Broader border battle
As Rep. Kevin McCarthy (R-Calif.) struggles to achieve detente between the fractious wings of his caucus, the House minority leader and aspiring speaker visited El Paso, Texas, this week to offer a glimpse of what to expect from the incoming Republican congressional majority he hopes to lead: aggressive action against the Biden administration's immigration policies — and in particular, against Department of Homeland Security Secretary Alejandro Mayorkas.
"His actions have produced the great wave of illegal immigration in recorded history," McCarthy said during a press conference along the U.S.-Mexico border on Tuesday. "This is why today I am calling on the secretary to resign."
"If Secretary Mayorkas does not resign, House Republicans will investigate every order, every action, and every failure, to determine whether we can begin an impeachment inquiry," he added.
While McCarthy had already telegraphed the GOP's renewed focus on immigration in the lead-up to the midterm elections, Tuesday's threat of potential impeachment for Mayorkas is a significant — and pointed — escalation in the Republicans' broader push to restrict migration across the southern border. It represents a punitive action aimed at the Biden administration, rather than simply a legislative proposal to address immigration as a whole.
In part, this escalation seems to be as much aimed at McCarthy's own party as at the White House. As The Washington Post's Marianna Sotomayor and Maria Sacchetti noted this week, turning up the impeachment rhetoric for Mayorkas may tamp down on growing rumblings within the GOP's rightmost flank to bring impeachment against the President himself. "GOP members and aides have privately mused their hope that removing Mayorkas may be enough of a scalp to throw at Trump's "Make America Great Again" base," they wrote, adding that it would allow Republicans to avoid "establishing a precedent for the House majority to impeach every president that is not of its party."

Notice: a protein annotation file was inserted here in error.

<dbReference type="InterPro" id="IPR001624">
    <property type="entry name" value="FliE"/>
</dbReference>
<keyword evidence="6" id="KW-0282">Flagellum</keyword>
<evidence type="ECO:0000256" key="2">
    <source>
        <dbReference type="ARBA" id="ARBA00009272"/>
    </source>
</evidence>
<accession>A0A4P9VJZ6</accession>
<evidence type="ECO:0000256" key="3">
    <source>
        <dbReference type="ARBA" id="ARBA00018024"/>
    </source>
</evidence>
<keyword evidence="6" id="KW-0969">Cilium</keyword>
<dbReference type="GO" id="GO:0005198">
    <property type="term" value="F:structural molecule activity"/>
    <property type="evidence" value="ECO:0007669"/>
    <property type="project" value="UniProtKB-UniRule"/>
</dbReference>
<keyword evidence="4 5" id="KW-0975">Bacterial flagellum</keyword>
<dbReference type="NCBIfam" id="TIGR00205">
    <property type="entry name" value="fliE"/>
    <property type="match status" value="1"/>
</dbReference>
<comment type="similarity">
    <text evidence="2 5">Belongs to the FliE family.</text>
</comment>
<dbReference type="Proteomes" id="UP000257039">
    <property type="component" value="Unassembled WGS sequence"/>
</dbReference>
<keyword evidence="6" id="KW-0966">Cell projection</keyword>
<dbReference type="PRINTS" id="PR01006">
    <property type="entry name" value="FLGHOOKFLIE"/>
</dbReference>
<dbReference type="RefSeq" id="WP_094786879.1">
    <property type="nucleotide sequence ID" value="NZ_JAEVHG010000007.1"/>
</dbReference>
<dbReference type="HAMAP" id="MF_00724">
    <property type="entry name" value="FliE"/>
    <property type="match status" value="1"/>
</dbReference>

But McCarthy may have personal motivations as well. Politico pointed out on Wednesday that the ramped-up rhetoric comes as McCarthy
"scrambles to stave off a far-right rebellion against his speaker bid." The Post's Sotomayor and Sacchetti seemingly concur, writing: "McCarthy's public declaration against Mayorkas was seen by some as an early signal to the Freedom Caucus that he is taking seriously their calls to investigate the Biden administration at a time when he's facing trouble securing the 218 votes necessary to officially become speaker Jan. 3."
In a sign that he is indeed keeping an eye toward his party's rightmost flank during his fight for the Speaker's gavel, McCarthy made special point on Tuesday of boasting that he'd already secured the support of caucus co-founder Rep. Jim Jordan (R-Ohio) and staunch MAGA Rep. James Comer (R-Ky.) for his investigations. He also told Fox News that he planned to hold his congressional border hearings at the border, to demonstrate its insecurity.
The White House on Tuesday shrugged off McCarthy's threat, however, with Press Secretary Karine Jean-Pierre telling reporters that "McCarthy has no plan. The Republican Party has no plan. They do nothing except political stunts."